Viralytics’ (VLA) Phase II clinical trial of Cavatak or the CALM study has met its primary endpoint of progression-free survival (PFS) in tpatients suffering from late stage melanoma.
Being carried out at 10 US sites, the Phase II trial is aimed at investigating the safety and efficacy of intratumoral Cavatak (Coxsackievirus A21) in 54 evaluable patients with late stage (IIIc and IV) malignant melanoma.
Under the trial, the primary endpoint was to have 10 patients from a total of 54 reporting immune related PFS (irPFS) at six months after the first dose of Cavatak and it was achieved after only 30 evaluable patients, representing an irPFS rate of 33% so far.
PFS is the length of time, during and after treatment, which the patient lives with the cancer without it worsening, and it includes patients who achieve a complete tumour response, partial tumour response or stable disease.
Huntsman Cancer Institute’s lead study investigator Robert Andtbacka said: "In addition to the positive irPFS data we have observed responses in both injected and non-injected lesions.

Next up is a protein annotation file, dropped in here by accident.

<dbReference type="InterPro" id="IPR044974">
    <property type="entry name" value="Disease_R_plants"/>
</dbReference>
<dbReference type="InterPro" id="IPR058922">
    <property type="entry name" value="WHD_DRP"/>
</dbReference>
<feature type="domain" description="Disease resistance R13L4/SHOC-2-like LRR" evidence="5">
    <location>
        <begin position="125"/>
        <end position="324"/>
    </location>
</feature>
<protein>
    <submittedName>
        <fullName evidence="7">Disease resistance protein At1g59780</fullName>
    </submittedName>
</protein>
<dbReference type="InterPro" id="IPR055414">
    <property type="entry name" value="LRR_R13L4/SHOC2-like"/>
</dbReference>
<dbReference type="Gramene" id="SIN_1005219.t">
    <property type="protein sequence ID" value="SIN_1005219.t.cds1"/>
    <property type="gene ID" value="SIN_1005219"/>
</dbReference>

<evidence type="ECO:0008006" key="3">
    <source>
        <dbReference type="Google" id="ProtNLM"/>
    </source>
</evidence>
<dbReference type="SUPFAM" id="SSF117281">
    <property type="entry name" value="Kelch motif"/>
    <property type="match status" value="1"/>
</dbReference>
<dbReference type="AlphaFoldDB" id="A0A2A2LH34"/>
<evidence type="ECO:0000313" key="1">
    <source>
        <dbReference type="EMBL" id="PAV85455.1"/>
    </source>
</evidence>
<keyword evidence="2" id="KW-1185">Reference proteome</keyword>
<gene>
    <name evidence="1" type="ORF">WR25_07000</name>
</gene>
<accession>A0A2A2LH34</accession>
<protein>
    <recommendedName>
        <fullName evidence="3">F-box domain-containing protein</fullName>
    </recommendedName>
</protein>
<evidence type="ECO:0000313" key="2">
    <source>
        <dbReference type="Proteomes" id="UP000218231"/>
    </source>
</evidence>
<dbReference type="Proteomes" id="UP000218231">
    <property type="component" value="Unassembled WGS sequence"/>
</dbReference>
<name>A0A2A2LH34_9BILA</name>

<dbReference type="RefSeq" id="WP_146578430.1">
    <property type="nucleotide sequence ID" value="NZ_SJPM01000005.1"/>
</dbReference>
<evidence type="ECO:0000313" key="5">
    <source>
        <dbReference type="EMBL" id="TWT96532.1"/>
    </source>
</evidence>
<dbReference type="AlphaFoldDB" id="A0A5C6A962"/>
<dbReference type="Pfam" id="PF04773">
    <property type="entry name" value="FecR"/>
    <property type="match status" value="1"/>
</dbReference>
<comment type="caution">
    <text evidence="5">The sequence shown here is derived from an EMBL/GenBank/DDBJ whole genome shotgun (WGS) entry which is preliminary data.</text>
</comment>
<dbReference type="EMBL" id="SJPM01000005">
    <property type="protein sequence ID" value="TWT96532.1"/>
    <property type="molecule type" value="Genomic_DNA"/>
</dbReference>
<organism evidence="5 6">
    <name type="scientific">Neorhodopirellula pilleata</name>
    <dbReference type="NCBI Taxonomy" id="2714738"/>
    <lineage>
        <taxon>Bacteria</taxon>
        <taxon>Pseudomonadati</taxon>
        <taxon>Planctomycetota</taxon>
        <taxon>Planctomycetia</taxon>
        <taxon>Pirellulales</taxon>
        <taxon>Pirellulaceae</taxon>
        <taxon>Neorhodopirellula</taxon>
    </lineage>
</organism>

Currently 44 patients are enrolled in the study, while full enrolment is expected to be completed by the end of 2013.
According to Data Monitoring Committee, Cavatak also met required safety, tolerability and response criteria.
Viralytics CEO Malcolm McColl said, "Given the excellent progress achieved to date and the encouraging feedback from key opinion leaders in the melanoma field we also believe it is now timely to consider the design of a randomised study in melanoma patients."
In addition, Viralytics plans to start STORM (Systemic Treatment Of ResistantMalignancies), a Phase I/II trial of intravenous Cavatak, in patients with melanoma, prostate, lung or metastatic bladder cancers.
The STORM trial, which has earlier received regulatory approval from the UK Medicines and Healthcare products Regulatory Agency, will begin at three UK sites later in 2013.
Cavatak is a proprietary formulation of the common cold Coxsackievirus Type A21 (CVA21), which binds to specific ‘receptor’ proteins expressed on several cancer types such as, melanoma, prostate, lung, breast, bladder cancer and multiple myeloma.
Image: Melanoma on a patient’s skin. Photo: courtesy of Jmh649.